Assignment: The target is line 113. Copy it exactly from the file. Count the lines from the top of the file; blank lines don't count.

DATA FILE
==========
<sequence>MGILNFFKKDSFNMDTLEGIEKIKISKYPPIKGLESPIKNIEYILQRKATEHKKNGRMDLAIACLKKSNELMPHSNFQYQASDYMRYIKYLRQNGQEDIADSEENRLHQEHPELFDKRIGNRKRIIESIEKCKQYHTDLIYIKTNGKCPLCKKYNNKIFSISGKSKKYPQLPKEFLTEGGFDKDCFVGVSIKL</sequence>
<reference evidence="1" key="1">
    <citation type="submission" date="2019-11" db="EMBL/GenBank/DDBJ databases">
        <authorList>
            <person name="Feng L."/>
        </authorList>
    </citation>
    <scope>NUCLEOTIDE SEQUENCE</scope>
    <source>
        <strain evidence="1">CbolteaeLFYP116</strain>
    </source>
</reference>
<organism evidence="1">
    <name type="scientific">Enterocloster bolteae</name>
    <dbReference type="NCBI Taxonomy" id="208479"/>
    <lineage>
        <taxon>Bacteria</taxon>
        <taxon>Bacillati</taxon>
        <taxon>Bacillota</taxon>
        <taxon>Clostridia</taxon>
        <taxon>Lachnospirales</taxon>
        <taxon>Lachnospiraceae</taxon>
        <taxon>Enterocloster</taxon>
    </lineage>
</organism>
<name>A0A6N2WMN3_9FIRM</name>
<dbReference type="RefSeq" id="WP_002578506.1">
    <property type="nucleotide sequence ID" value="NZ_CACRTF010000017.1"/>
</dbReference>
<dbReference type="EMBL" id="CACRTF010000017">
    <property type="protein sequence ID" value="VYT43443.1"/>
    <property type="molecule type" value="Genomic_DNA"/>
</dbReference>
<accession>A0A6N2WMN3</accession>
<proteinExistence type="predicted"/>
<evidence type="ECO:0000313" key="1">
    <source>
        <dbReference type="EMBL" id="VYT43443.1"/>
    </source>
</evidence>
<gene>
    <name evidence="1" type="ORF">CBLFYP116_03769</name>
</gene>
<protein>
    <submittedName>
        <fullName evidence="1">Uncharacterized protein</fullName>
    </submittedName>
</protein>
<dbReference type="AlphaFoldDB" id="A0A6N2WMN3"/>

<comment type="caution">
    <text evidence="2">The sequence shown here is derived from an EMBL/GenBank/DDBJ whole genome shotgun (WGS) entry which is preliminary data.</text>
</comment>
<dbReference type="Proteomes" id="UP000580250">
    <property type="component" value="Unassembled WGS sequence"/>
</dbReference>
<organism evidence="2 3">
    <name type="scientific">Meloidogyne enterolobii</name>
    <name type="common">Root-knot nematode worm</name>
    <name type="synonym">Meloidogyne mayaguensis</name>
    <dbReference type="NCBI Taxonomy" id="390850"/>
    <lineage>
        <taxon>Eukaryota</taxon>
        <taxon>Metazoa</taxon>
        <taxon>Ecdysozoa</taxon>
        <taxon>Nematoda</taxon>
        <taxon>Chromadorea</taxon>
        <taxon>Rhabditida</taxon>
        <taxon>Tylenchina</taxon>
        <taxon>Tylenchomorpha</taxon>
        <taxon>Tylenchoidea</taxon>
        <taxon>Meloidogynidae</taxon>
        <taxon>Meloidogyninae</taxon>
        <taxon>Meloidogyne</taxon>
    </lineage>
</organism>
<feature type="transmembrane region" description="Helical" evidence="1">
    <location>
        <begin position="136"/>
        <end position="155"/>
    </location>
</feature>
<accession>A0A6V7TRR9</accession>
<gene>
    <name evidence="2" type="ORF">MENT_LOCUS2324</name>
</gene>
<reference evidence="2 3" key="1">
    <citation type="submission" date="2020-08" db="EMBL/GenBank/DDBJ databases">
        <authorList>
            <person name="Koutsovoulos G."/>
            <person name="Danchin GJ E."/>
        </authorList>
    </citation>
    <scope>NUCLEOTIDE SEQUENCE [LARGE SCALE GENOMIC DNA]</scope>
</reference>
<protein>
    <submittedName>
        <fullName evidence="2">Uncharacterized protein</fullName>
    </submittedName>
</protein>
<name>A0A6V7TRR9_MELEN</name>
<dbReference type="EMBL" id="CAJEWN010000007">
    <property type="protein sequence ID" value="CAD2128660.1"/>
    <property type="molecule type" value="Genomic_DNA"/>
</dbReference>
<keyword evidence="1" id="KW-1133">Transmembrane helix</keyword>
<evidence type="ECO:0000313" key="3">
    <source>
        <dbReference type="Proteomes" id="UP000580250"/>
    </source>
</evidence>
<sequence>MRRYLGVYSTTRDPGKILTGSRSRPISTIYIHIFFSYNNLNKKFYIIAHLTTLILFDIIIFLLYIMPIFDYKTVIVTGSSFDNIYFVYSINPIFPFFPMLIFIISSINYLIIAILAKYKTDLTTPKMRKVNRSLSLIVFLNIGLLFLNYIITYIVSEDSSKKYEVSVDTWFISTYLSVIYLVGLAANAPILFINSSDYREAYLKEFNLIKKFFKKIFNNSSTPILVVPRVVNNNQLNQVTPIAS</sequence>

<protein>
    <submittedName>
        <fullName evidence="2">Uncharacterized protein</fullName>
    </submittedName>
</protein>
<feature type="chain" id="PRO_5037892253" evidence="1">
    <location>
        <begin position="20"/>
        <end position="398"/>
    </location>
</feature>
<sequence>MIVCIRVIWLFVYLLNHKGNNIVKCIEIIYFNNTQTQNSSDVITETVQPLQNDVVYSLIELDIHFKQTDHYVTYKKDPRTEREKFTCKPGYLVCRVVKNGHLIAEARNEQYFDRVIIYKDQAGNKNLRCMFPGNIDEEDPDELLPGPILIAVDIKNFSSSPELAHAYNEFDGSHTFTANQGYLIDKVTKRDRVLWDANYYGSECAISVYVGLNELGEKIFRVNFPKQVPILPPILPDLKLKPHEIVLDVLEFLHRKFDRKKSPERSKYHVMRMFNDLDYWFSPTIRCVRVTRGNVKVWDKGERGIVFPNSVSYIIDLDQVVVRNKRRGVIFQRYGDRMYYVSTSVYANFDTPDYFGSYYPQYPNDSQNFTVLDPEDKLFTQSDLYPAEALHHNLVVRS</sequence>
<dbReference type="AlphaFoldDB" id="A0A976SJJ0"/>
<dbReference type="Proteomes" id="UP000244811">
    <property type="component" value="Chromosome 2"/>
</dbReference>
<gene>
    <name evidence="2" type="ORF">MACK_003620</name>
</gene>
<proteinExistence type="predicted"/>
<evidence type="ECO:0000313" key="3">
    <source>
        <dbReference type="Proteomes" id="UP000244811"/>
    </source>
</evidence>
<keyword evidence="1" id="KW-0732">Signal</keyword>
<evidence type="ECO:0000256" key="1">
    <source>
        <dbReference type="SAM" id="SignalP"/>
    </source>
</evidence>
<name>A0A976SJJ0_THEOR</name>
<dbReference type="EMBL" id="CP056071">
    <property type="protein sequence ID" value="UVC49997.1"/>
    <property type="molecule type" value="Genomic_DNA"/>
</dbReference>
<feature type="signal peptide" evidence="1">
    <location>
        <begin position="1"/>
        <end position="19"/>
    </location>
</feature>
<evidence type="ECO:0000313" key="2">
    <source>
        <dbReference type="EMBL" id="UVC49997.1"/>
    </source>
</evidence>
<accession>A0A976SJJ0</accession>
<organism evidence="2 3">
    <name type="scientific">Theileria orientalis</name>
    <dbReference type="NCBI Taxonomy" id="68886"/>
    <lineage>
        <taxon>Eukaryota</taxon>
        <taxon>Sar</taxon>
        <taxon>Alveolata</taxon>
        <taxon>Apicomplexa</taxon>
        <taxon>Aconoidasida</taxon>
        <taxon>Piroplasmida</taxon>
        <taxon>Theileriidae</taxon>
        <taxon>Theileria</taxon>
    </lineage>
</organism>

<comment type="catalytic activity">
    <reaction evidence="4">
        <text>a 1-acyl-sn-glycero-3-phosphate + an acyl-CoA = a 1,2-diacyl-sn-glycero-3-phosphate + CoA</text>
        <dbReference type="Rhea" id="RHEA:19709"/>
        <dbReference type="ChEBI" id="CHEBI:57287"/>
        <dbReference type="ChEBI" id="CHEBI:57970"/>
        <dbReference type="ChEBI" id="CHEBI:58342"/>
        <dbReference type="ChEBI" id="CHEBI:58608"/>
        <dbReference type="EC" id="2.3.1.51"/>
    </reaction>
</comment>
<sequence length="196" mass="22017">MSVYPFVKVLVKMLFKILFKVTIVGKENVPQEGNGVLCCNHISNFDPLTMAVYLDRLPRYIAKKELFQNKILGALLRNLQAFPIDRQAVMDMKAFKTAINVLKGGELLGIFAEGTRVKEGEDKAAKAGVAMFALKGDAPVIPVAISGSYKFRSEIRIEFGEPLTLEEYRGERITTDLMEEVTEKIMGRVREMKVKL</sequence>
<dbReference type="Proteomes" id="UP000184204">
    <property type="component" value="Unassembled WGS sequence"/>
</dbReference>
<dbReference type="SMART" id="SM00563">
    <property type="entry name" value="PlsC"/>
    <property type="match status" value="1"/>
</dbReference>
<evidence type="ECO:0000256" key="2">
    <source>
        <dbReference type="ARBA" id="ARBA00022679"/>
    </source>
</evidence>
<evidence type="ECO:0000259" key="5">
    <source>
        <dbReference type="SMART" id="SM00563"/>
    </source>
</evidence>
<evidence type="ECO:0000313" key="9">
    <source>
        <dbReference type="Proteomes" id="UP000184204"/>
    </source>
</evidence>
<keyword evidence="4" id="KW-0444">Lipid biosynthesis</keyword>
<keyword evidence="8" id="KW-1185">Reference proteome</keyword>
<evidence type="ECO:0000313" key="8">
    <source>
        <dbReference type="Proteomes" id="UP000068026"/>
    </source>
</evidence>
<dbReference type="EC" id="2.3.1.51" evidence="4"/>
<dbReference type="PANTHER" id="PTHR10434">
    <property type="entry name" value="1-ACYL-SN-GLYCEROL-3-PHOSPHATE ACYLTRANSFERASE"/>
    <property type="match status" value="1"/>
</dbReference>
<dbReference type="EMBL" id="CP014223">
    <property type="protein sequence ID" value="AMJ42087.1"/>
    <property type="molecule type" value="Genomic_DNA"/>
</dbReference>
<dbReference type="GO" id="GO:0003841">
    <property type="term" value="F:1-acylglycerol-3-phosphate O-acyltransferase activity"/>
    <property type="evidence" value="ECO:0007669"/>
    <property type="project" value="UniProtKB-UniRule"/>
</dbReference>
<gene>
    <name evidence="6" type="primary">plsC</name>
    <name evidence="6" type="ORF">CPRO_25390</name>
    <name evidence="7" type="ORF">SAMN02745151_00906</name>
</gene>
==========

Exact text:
    <submittedName>